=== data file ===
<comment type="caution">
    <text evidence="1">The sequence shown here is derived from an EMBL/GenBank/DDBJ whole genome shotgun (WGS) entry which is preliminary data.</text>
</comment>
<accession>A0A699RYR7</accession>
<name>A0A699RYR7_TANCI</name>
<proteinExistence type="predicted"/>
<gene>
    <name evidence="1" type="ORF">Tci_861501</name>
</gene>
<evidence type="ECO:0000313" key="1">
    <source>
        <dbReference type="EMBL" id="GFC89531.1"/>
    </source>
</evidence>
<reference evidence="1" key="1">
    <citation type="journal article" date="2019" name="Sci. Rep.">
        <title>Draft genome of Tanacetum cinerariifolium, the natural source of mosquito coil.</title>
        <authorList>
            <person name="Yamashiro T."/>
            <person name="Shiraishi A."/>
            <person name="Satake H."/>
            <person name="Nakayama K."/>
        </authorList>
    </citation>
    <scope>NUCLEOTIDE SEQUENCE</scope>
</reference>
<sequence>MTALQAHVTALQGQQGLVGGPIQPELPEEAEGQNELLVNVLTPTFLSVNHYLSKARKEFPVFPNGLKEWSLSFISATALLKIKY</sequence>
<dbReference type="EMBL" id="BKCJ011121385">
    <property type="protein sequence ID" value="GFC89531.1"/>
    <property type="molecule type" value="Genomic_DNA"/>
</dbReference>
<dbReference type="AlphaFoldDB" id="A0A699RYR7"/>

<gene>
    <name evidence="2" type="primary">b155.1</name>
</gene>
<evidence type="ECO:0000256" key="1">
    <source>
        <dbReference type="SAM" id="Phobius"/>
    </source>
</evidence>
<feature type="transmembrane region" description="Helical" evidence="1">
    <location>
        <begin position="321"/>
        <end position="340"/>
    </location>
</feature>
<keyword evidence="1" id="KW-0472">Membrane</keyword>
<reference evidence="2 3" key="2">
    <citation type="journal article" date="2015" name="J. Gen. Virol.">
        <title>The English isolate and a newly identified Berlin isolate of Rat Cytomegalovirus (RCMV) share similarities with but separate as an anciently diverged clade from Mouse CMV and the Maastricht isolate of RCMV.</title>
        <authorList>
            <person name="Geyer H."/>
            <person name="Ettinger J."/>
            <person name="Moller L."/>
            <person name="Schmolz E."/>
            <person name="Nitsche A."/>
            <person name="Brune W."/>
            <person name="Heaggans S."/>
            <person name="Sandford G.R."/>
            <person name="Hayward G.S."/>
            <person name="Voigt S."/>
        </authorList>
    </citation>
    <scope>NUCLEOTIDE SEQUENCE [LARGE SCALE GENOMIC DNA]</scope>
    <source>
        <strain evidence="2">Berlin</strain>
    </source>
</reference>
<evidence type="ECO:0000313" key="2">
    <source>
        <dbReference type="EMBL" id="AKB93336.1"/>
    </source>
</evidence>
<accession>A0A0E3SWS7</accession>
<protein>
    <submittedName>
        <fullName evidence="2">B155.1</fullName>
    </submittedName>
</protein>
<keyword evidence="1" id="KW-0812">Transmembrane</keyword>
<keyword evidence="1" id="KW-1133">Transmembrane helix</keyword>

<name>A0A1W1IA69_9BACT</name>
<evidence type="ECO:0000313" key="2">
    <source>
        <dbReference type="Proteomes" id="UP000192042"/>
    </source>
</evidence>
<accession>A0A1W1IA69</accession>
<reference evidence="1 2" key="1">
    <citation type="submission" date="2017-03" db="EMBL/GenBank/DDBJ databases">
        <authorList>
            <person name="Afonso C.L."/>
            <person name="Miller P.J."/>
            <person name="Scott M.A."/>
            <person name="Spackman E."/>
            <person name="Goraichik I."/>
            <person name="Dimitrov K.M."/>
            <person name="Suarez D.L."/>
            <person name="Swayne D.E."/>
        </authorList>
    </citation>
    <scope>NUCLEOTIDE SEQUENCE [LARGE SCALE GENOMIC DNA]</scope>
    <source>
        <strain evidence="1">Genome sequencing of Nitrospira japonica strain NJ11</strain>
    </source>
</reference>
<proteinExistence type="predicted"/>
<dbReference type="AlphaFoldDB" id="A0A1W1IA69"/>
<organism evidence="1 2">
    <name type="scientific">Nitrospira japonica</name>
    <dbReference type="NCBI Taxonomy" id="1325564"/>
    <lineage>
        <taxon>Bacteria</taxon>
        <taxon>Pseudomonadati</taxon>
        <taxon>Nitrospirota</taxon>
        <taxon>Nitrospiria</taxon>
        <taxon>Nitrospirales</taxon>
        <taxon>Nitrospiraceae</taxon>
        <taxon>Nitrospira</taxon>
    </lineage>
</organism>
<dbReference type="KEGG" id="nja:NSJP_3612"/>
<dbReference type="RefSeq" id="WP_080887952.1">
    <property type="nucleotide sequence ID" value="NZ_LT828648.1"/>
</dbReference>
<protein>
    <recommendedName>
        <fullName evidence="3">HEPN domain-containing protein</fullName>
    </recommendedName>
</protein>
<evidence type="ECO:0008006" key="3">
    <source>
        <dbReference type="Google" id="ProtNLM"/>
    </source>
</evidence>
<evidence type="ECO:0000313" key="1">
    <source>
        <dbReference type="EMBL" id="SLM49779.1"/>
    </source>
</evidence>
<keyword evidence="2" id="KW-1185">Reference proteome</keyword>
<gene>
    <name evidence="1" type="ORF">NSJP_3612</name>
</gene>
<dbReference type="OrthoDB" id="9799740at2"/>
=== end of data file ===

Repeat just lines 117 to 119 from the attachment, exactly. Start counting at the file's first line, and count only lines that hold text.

        <taxon>Nitrospirales</taxon>
        <taxon>Nitrospiraceae</taxon>
        <taxon>Nitrospira</taxon>